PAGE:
Paradiso: Canto XX
When he who all the
of our hemisphere so far descends
That on all sides the daylight is consumed,
The heaven, that
erst by him alone was kindled,
suddenly reveal itself again
By many lights, wherein is one resplendent.
And came into my
mind this act of heaven,
the ensign of the world and of its leaders
Had silent in the blessed beak become;
living luminaries all,
far more luminous, did songs begin
Lapsing and falling from my memory.
O gentle Love, that
with a smile dost cloak thee,
ardent in those sparks didst thou appear,
That had the breath alone of holy thoughts!
After the precious
and pellucid crystals,
which begemmed the sixth light I beheld,
Silence imposed on the angelic bells,
I seemed to hear
the murmuring of a river
clear descendeth down from rock to rock,
Showing the affluence of its mountain-top.
And as the sound
upon the cithern's neck
its form, and as upon the vent
Of rustic pipe the wind that enters it,
Even thus, relieved
from the delay of waiting,
murmuring of the eagle mounted up
Along its neck, as if it had been hollow.
There it became a
voice, and issued thence
out its beak, in such a form of words
As the heart waited for wherein I wrote them.
"The part in me
which sees and bears the sun
mortal eagles," it began to me,
"Now fixedly must needs be looked upon;
For of the fires of
which I make my figure,
whence the eye doth sparkle in my head
Of all their orders the supremest are.
He who is shining
in the midst as pupil
once the singer of the Holy Spirit,
Who bore the ark from city unto city;
Now knoweth he the
merit of his song,
so far as effect of his own counsel,
By the reward which is commensurate.
Of five, that make
a circle for my brow,
that approacheth nearest to my beak
Did the poor widow for her son console;
Now knoweth he how
dearly it doth cost
following Christ, by the experience
Of this sweet life and of its opposite.
He who comes next
in the circumference
which I speak, upon its highest arc,
Did death postpone by penitence sincere;
Now knoweth he that
the eternal judgment
no change, albeit worthy prayer
Maketh below to-morrow of to-day.
The next who
follows, with the laws and me,
the good intent that bore bad fruit
Became a Greek by ceding to the pastor;
Now knoweth he how
all the ill deduced
his good action is not harmful to him,
Although the world thereby may be destroyed.
And he, whom in the
downward arc thou seest,
was, whom the same land deplores
That weepeth Charles and Frederick yet alive;
Now knoweth he how
heaven enamoured is
a just king; and in the outward show
Of his effulgence he reveals it still.
Who would believe,
down in the errant world,
e'er the Trojan Ripheus in this round
Could be the fifth one of the holy lights?
Now knoweth he
enough of what the world
not the power to see of grace divine,
Although his sight may not discern the bottom."
Like as a lark that
in the air expatiates,
singing and then silent with content
Of the last sweetness that doth satisfy her,
Such seemed to me
the image of the imprint
the eternal pleasure, by whose will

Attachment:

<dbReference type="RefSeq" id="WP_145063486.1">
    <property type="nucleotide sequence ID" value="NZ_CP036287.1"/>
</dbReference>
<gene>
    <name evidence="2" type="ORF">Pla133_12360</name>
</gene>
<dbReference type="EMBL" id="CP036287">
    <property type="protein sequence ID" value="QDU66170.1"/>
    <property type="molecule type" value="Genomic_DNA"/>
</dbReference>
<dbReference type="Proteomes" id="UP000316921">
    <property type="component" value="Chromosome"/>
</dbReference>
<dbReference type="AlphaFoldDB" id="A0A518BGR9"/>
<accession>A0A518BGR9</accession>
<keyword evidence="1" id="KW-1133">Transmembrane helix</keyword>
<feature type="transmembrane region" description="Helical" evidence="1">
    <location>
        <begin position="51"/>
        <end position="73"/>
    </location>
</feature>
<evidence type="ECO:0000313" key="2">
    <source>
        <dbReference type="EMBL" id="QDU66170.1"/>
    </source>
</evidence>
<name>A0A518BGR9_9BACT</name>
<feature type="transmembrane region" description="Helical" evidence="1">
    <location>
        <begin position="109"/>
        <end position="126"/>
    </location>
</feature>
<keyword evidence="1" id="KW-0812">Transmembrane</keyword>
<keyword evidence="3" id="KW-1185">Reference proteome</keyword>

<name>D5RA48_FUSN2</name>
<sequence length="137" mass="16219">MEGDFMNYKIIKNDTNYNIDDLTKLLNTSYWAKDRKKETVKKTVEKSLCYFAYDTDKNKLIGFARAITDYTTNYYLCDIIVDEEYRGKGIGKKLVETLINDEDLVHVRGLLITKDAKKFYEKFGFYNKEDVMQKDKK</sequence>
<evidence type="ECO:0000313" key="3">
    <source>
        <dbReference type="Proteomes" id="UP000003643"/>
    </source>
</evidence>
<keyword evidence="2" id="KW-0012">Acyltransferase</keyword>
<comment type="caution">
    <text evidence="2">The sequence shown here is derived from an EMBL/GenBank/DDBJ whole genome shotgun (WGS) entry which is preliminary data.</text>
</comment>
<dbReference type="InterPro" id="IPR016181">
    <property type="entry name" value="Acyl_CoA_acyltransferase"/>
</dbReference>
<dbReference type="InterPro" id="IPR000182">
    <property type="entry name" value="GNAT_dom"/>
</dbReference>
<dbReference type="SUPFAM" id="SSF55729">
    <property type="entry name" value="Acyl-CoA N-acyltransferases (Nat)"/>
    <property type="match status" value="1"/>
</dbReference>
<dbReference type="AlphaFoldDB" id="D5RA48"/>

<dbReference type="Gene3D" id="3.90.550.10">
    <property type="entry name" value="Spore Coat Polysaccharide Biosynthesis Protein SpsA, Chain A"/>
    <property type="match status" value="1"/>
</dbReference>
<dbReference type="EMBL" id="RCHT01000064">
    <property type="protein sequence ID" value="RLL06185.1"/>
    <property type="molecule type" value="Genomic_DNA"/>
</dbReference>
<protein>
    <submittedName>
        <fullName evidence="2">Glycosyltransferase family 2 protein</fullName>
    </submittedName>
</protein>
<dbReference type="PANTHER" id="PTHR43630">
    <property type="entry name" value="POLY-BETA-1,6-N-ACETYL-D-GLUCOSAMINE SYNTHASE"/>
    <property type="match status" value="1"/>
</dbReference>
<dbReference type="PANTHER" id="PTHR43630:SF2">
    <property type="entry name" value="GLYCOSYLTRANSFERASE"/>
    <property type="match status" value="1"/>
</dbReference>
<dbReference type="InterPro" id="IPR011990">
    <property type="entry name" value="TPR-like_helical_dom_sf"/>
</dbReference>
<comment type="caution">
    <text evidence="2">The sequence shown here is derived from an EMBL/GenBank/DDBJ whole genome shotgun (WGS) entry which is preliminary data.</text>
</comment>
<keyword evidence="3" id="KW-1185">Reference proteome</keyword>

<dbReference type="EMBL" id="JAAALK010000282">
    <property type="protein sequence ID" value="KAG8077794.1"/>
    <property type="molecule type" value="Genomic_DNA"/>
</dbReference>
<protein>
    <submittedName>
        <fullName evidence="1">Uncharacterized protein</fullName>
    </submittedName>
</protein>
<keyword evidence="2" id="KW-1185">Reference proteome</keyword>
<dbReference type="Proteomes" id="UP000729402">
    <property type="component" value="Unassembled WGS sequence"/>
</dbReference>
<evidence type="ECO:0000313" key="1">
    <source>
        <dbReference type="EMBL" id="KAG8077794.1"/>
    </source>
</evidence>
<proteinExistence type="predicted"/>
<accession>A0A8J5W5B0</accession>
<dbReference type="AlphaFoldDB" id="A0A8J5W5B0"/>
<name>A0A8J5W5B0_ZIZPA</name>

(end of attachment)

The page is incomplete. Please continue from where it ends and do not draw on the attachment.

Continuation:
Doth everything become the thing it is.
to my doubt I was
glass is to the colour that invests it,
To wait the time in silence it endured not,
But forth from out
my mouth, "What things are these?"
with the force of its own weight;
Whereat I saw great joy of coruscation.
eye still more enkindled
blessed standard made to me reply,
To keep me not in wonderment suspended:
"I see that thou
believest in these things
I say them, but thou seest not how;
So that, although believed in, they are hidden.
Thou doest as he
doth who a thing by name
apprehendeth, but its quiddity
Cannot perceive, unless another show it.
fervent love, and from that living hope
That overcometh the Divine volition;
Not in the guise
that man o'ercometh man,
conquers it because it will be conquered,
And conquered conquers by benignity.
The first life of
the eyebrow and the fifth
thee astonishment, because with them
Thou seest the region of the angels painted.
They passed not
from their bodies, as thou thinkest,
but Christians in the steadfast faith
Of feet that were to suffer and had suffered.
For one from Hell,
where no one e'er turns back
good will, returned unto his bones,
And that of living hope was the reward,--
Of living hope,
that placed its efficacy
prayers to God made to resuscitate him,
So that 'twere possible to move his will.
The glorious soul
concerning which I speak,
to the flesh, where brief its stay,
Believed in Him who had the power to aid it;
And, in believing,
kindled to such fire
genuine love, that at the second death
Worthy it was to come unto this joy.
The other one,
through grace, that from so deep
fountain wells that never hath the eye
Of any creature reached its primal wave,
Set all his love
below on righteousness;
from grace to grace did God unclose
His eye to our redemption yet to be,
Whence he believed
therein, and suffered not
that day forth the stench of paganism,
And he reproved therefor the folk perverse.
three, whom at the right-hand wheel
didst behold, were unto him for baptism
More than a thousand years before baptizing.
predestination, how remote
root is from the aspect of all those
Who the First Cause do not behold entire!
And you, O mortals!
hold yourselves restrained
judging; for ourselves, who look on God,
We do not know as yet all the elect;
And sweet to us is
such a deprivation,
our good in this good is made perfect,
That whatsoe'er God wills, we also will."
After this manner
by that shape divine,
make clear in me my short-sightedness,
Was given to me a pleasant medicine;
And as good singer
a good lutanist
with vibrations of the chords,
Whereby more pleasantness the song acquires,
So, while it spake,
do I remember me
I beheld both of those blessed lights,
Even as the winking of the eyes concords,
Moving unto the
words their little flames.
This document (last modifiedJanuary 08, 1998) from Believerscafe.com
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